WesC: “As a father of a college age daughter I have had many conversations with her where I have told her that getting ********* drunk at a college party and not having some testosterone driven inebriated guy to try to take advantage of  her and get in her pants is like expecting to be able to walk around by yourself in the Tenderloin at 1:00AM with a couple of $100 bills hanging out of your pocket and not have someone try to mug you.  In a perfect world where everyone was honest and forthright and there was no such thing as immoral, unethical or illegal behavior we wouldn’t have to worry about things like this. Believe it or not the world is not perfect and there are people who are not honest or forthright, and engage in immoral, unethical, and illegal behavior whenever is suits them

      Spot on!

  4. Eric Gelber

    I believe the sentence in this case was a serious miscarriage of justice. And I have little doubt that if the defendant had been a non-white, non-athlete, community college student, the result would have been different. That said, I do not believe the solution is removing judges’ discretion in all cases with similar charges. Judges must have discretion to impose sentences on a case-by-case basis based on the facts and circumstances. Sometimes judges exercise poor judgment. But imagine the outcome if similar legislative action were taken any time a judge imposed a clearly insufficient sentence in an individual, high-profile criminal case. We couldn’t build enough prisons.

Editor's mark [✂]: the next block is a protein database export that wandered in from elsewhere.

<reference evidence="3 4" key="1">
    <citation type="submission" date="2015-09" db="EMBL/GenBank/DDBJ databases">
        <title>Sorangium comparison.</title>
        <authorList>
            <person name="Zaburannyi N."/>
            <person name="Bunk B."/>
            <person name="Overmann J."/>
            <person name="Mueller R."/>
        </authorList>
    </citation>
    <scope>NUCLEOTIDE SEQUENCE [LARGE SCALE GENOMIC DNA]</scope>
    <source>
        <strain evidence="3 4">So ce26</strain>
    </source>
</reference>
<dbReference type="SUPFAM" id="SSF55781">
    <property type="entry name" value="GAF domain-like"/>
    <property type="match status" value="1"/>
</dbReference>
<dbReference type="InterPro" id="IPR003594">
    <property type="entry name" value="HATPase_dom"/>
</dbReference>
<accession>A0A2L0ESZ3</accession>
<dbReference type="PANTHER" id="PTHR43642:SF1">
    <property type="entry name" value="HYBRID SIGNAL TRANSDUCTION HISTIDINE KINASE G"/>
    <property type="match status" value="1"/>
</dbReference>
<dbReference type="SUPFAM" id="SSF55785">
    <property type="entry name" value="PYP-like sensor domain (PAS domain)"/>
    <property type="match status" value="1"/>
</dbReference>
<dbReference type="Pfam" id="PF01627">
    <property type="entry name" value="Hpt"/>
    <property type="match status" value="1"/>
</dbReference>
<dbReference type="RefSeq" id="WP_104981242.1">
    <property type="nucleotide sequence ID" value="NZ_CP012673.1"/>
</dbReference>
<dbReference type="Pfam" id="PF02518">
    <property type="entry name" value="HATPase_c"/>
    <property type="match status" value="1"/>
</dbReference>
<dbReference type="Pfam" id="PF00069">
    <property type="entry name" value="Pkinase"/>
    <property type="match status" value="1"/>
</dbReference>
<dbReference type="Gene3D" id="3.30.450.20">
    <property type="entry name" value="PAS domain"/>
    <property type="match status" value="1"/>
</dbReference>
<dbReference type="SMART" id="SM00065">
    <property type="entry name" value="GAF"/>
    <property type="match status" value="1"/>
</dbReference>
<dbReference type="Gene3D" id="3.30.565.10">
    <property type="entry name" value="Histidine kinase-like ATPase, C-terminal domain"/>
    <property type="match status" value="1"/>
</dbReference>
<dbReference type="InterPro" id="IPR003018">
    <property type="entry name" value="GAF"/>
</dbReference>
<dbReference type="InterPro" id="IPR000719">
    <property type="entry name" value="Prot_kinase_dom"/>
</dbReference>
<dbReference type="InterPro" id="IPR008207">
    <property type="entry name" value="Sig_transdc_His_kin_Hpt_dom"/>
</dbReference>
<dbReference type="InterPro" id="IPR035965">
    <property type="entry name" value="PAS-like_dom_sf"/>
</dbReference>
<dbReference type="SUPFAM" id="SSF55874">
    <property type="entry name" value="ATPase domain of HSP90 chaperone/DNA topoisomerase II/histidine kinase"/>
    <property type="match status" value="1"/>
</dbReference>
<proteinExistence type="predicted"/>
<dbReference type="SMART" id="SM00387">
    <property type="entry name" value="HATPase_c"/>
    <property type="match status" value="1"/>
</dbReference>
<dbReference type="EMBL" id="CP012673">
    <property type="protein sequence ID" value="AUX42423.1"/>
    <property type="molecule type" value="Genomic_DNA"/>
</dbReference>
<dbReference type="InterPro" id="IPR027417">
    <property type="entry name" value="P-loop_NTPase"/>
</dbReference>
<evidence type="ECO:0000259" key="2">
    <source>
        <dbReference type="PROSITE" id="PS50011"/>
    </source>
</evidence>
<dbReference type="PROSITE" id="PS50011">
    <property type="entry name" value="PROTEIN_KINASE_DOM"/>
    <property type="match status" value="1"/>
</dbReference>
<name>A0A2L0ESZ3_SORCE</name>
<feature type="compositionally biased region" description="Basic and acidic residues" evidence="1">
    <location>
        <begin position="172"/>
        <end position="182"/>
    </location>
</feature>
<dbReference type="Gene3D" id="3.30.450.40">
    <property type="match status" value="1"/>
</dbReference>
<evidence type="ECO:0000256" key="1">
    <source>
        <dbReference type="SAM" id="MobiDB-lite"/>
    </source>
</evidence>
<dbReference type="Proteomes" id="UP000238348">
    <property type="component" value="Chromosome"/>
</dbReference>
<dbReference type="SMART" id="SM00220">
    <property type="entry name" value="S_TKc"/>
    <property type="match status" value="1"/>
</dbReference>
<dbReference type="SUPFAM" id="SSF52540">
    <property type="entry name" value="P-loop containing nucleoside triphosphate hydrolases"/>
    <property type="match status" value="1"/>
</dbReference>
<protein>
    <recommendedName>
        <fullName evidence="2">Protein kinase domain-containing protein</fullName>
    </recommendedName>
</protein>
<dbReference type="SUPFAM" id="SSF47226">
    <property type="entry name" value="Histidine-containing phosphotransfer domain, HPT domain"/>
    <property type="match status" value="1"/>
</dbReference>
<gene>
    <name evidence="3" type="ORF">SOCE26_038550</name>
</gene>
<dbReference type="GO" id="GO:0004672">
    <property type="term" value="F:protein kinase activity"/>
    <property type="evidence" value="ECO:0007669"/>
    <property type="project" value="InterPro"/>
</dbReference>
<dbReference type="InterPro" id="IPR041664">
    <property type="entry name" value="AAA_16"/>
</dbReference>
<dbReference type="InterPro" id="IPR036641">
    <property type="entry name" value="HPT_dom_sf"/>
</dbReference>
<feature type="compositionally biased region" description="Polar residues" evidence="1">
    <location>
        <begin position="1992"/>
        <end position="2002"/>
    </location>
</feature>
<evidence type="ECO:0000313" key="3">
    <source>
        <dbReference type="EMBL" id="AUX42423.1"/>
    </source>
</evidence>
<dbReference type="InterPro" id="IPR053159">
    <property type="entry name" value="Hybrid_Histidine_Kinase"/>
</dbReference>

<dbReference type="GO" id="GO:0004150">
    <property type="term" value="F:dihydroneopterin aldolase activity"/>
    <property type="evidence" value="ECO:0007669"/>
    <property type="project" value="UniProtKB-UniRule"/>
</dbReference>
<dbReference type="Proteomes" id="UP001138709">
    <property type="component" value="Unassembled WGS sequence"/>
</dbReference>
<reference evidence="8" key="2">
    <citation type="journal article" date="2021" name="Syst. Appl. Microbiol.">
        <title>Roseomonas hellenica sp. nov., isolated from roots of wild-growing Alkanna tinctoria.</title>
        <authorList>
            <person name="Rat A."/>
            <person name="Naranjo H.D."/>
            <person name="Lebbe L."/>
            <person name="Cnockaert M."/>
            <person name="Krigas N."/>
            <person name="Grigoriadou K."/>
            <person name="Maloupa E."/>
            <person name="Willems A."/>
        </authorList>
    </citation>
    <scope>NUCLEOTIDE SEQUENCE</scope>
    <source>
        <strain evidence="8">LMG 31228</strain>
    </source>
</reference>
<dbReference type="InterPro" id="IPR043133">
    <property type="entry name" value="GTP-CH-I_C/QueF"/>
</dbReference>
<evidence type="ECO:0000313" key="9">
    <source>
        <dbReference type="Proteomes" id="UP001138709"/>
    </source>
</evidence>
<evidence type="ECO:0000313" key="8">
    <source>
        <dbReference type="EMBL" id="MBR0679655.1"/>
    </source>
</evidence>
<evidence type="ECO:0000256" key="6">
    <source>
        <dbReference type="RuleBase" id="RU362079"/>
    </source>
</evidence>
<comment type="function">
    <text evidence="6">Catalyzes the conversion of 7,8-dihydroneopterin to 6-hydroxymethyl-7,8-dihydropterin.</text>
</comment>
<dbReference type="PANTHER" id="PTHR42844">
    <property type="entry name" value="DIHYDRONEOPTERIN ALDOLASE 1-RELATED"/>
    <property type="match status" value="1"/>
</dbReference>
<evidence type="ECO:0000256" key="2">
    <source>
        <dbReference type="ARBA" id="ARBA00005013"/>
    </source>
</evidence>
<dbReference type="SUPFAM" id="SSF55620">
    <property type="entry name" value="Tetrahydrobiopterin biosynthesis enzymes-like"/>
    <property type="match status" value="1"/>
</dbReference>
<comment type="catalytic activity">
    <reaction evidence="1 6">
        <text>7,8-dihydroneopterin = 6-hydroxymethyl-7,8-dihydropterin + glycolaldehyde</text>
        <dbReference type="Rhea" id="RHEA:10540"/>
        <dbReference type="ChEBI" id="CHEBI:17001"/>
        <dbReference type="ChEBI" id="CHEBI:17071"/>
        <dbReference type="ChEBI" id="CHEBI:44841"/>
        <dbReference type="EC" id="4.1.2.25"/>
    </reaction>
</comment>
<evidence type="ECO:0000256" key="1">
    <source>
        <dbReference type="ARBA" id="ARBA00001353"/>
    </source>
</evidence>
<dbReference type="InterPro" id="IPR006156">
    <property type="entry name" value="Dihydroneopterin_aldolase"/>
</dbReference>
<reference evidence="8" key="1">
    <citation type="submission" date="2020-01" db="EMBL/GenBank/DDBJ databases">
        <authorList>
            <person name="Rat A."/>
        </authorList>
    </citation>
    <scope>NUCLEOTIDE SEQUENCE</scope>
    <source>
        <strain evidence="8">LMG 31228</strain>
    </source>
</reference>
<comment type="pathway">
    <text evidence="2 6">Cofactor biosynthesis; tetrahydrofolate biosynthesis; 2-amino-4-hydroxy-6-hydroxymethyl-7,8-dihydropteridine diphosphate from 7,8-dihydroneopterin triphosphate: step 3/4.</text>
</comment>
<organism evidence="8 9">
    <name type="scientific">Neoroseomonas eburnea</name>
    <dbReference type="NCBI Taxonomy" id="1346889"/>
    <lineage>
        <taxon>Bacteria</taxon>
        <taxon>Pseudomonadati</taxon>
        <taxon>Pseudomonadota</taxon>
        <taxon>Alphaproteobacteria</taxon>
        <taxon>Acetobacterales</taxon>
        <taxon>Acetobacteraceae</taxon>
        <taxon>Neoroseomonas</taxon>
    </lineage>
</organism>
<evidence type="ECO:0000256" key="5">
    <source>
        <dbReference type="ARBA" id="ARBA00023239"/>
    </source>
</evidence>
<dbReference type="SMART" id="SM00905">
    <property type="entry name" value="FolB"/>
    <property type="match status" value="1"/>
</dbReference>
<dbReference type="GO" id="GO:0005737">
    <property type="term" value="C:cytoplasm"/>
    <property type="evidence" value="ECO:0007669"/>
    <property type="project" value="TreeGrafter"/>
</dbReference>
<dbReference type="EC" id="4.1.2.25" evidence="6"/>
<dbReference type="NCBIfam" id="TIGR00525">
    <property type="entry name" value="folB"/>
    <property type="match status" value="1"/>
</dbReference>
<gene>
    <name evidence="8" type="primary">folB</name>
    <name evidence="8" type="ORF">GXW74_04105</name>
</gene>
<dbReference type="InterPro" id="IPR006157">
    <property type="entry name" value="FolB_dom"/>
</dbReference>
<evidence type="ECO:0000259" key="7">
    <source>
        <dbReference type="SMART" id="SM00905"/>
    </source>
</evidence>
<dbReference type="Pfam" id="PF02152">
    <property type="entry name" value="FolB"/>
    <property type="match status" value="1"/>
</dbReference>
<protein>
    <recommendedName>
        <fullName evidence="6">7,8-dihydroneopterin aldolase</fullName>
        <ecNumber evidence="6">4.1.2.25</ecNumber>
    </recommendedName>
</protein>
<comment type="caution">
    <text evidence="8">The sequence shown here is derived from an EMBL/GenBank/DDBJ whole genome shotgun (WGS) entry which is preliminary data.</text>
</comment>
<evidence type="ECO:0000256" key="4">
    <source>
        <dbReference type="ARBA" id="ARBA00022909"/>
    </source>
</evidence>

Speaking of inappropriate sentences:  Assemblymember Dodd should be issued a citation by the grammar police and punished accordingly for uttering the following sentence: “I’m thankful that our Senate colleagues joined Assemblymember Low, Senator Hill and I in advancing this much needed reform.”